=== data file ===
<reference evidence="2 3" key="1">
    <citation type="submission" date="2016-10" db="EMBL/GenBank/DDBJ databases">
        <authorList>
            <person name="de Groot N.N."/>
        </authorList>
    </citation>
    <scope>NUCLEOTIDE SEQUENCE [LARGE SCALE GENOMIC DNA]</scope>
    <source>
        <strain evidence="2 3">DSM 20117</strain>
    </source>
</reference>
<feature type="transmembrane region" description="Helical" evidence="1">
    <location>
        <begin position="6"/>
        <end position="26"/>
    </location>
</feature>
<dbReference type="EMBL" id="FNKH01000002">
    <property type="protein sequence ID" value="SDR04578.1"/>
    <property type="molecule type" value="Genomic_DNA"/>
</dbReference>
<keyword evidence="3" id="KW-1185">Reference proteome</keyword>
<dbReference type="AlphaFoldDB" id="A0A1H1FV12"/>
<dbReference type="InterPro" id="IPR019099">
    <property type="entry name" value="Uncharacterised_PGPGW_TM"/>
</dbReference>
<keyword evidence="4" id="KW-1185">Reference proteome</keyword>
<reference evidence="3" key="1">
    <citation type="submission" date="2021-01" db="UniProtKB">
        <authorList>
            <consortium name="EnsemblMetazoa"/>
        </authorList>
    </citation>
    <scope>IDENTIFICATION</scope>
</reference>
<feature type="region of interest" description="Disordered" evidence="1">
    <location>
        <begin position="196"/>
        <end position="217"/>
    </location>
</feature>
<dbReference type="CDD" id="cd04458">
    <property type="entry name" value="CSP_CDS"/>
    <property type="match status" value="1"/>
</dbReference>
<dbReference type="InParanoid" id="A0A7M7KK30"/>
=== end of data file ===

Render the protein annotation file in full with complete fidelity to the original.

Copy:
<reference evidence="2 3" key="1">
    <citation type="submission" date="2016-10" db="EMBL/GenBank/DDBJ databases">
        <authorList>
            <person name="de Groot N.N."/>
        </authorList>
    </citation>
    <scope>NUCLEOTIDE SEQUENCE [LARGE SCALE GENOMIC DNA]</scope>
    <source>
        <strain evidence="2 3">DSM 20117</strain>
    </source>
</reference>
<feature type="transmembrane region" description="Helical" evidence="1">
    <location>
        <begin position="6"/>
        <end position="26"/>
    </location>
</feature>
<dbReference type="EMBL" id="FNKH01000002">
    <property type="protein sequence ID" value="SDR04578.1"/>
    <property type="molecule type" value="Genomic_DNA"/>
</dbReference>
<keyword evidence="3" id="KW-1185">Reference proteome</keyword>
<dbReference type="AlphaFoldDB" id="A0A1H1FV12"/>
<dbReference type="InterPro" id="IPR019099">
    <property type="entry name" value="Uncharacterised_PGPGW_TM"/>
</dbReference>
<keyword evidence="4" id="KW-1185">Reference proteome</keyword>
<reference evidence="3" key="1">
    <citation type="submission" date="2021-01" db="UniProtKB">
        <authorList>
            <consortium name="EnsemblMetazoa"/>
        </authorList>
    </citation>
    <scope>IDENTIFICATION</scope>
</reference>
<feature type="region of interest" description="Disordered" evidence="1">
    <location>
        <begin position="196"/>
        <end position="217"/>
    </location>
</feature>
<dbReference type="CDD" id="cd04458">
    <property type="entry name" value="CSP_CDS"/>
    <property type="match status" value="1"/>
</dbReference>
<dbReference type="InParanoid" id="A0A7M7KK30"/>